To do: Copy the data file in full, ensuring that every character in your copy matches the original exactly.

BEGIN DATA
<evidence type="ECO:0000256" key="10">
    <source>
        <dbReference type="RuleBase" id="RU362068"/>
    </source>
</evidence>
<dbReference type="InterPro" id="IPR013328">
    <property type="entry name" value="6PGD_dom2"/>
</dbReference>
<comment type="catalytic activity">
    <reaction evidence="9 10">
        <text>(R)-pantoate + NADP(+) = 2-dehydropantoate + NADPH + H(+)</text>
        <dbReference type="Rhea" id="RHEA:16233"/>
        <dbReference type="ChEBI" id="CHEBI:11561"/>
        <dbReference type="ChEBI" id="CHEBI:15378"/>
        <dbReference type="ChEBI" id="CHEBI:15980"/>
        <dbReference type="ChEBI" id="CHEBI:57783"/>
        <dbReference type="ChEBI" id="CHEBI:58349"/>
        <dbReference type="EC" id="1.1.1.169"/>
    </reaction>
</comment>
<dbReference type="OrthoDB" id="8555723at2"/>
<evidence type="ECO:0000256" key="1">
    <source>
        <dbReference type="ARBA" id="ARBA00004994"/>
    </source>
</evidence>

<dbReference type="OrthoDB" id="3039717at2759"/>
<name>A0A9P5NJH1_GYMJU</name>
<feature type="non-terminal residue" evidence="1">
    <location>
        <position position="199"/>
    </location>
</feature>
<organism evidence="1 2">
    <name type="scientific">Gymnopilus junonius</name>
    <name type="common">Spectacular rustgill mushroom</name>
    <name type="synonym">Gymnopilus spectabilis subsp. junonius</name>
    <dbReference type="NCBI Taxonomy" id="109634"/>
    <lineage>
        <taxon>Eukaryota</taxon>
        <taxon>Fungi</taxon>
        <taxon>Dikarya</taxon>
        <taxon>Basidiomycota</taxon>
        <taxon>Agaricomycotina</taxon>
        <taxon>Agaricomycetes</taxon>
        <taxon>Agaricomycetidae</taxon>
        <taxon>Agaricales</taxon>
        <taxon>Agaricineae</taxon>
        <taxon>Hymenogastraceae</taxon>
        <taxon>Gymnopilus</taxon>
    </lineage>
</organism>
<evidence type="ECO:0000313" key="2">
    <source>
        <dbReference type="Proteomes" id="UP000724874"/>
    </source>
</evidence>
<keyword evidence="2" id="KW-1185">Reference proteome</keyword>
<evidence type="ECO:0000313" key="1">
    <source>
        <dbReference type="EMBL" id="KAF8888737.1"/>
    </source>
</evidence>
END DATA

<evidence type="ECO:0000256" key="10">
    <source>
        <dbReference type="RuleBase" id="RU362068"/>
    </source>
</evidence>
<dbReference type="InterPro" id="IPR013328">
    <property type="entry name" value="6PGD_dom2"/>
</dbReference>
<comment type="catalytic activity">
    <reaction evidence="9 10">
        <text>(R)-pantoate + NADP(+) = 2-dehydropantoate + NADPH + H(+)</text>
        <dbReference type="Rhea" id="RHEA:16233"/>
        <dbReference type="ChEBI" id="CHEBI:11561"/>
        <dbReference type="ChEBI" id="CHEBI:15378"/>
        <dbReference type="ChEBI" id="CHEBI:15980"/>
        <dbReference type="ChEBI" id="CHEBI:57783"/>
        <dbReference type="ChEBI" id="CHEBI:58349"/>
        <dbReference type="EC" id="1.1.1.169"/>
    </reaction>
</comment>
<dbReference type="OrthoDB" id="8555723at2"/>
<evidence type="ECO:0000256" key="1">
    <source>
        <dbReference type="ARBA" id="ARBA00004994"/>
    </source>
</evidence>

<dbReference type="OrthoDB" id="3039717at2759"/>
<name>A0A9P5NJH1_GYMJU</name>
<feature type="non-terminal residue" evidence="1">
    <location>
        <position position="199"/>
    </location>
</feature>
<organism evidence="1 2">
    <name type="scientific">Gymnopilus junonius</name>
    <name type="common">Spectacular rustgill mushroom</name>
    <name type="synonym">Gymnopilus spectabilis subsp. junonius</name>
    <dbReference type="NCBI Taxonomy" id="109634"/>
    <lineage>
        <taxon>Eukaryota</taxon>
        <taxon>Fungi</taxon>
        <taxon>Dikarya</taxon>
        <taxon>Basidiomycota</taxon>
        <taxon>Agaricomycotina</taxon>
        <taxon>Agaricomycetes</taxon>
        <taxon>Agaricomycetidae</taxon>
        <taxon>Agaricales</taxon>
        <taxon>Agaricineae</taxon>
        <taxon>Hymenogastraceae</taxon>
        <taxon>Gymnopilus</taxon>
    </lineage>
</organism>
<evidence type="ECO:0000313" key="2">
    <source>
        <dbReference type="Proteomes" id="UP000724874"/>
    </source>
</evidence>
<keyword evidence="2" id="KW-1185">Reference proteome</keyword>
<evidence type="ECO:0000313" key="1">
    <source>
        <dbReference type="EMBL" id="KAF8888737.1"/>
    </source>
</evidence>